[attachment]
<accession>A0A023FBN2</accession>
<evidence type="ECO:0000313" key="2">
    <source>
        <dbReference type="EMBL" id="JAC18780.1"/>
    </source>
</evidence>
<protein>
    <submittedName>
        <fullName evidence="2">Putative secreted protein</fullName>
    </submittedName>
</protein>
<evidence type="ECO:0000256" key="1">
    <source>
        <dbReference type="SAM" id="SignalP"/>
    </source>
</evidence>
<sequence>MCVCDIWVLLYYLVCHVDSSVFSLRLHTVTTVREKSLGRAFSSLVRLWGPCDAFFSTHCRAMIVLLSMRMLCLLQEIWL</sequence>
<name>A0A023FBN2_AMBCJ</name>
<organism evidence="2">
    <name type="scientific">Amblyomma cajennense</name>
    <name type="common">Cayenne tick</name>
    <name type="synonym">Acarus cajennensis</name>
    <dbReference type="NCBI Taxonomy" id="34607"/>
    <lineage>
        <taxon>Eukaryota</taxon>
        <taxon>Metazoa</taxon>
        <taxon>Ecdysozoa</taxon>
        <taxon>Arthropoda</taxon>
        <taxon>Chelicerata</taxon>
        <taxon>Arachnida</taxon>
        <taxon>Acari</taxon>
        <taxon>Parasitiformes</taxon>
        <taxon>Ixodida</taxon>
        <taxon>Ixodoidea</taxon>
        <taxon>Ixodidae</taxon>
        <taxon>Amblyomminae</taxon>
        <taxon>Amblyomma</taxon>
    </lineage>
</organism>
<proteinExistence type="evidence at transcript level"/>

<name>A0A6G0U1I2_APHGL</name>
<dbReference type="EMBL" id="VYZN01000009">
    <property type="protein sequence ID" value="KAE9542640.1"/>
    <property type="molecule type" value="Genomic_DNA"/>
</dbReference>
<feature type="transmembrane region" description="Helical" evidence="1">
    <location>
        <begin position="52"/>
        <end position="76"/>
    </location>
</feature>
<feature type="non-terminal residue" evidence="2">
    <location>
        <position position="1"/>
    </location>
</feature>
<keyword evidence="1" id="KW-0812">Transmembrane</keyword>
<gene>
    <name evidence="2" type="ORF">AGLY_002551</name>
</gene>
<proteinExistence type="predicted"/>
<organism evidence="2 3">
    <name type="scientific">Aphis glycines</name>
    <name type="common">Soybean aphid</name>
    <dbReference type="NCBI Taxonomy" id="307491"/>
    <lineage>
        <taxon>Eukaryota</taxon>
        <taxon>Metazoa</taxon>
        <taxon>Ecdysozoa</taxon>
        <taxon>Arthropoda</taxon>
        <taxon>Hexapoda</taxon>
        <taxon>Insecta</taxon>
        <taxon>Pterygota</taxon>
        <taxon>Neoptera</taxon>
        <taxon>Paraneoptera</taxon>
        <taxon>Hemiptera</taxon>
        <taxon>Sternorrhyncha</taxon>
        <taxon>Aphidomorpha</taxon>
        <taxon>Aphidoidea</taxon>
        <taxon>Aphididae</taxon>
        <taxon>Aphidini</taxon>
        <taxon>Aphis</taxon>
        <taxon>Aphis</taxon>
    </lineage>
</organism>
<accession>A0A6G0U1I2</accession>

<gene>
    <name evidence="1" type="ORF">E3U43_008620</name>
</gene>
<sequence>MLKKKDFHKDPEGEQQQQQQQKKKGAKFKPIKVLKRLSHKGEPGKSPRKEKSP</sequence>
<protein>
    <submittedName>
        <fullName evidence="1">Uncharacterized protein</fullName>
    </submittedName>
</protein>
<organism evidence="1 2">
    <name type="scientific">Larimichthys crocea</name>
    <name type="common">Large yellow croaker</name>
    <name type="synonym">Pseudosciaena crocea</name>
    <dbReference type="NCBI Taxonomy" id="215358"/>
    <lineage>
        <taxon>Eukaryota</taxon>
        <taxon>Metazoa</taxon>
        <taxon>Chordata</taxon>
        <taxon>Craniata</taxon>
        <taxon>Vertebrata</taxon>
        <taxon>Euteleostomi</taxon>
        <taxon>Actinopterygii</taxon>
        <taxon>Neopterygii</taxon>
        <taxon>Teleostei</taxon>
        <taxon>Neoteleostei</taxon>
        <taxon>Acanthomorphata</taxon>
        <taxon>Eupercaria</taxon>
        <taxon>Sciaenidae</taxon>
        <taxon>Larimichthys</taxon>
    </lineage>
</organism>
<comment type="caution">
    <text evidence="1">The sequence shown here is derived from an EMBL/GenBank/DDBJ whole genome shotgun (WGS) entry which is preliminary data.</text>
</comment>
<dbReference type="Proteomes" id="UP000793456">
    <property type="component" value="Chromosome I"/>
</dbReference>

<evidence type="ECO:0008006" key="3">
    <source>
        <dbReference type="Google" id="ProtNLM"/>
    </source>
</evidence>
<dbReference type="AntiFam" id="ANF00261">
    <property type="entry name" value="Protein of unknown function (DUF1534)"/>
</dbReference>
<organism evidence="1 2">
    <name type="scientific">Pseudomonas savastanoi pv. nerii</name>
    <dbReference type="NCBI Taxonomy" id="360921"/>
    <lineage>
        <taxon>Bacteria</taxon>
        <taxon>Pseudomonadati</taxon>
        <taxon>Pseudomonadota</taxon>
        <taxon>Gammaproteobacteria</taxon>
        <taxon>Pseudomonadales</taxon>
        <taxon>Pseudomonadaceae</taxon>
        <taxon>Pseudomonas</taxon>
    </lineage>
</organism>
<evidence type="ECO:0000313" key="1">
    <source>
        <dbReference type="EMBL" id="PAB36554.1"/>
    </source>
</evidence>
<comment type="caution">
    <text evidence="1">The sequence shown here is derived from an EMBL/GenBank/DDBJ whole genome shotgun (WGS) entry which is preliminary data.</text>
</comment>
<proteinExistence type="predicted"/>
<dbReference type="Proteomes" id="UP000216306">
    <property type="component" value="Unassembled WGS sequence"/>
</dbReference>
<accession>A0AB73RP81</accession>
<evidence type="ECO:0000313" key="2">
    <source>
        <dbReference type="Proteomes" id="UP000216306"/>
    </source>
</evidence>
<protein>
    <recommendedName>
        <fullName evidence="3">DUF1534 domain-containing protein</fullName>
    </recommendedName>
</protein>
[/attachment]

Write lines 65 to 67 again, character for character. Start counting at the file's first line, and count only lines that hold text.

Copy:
    <dbReference type="NCBI Taxonomy" id="307491"/>
    <lineage>
        <taxon>Eukaryota</taxon>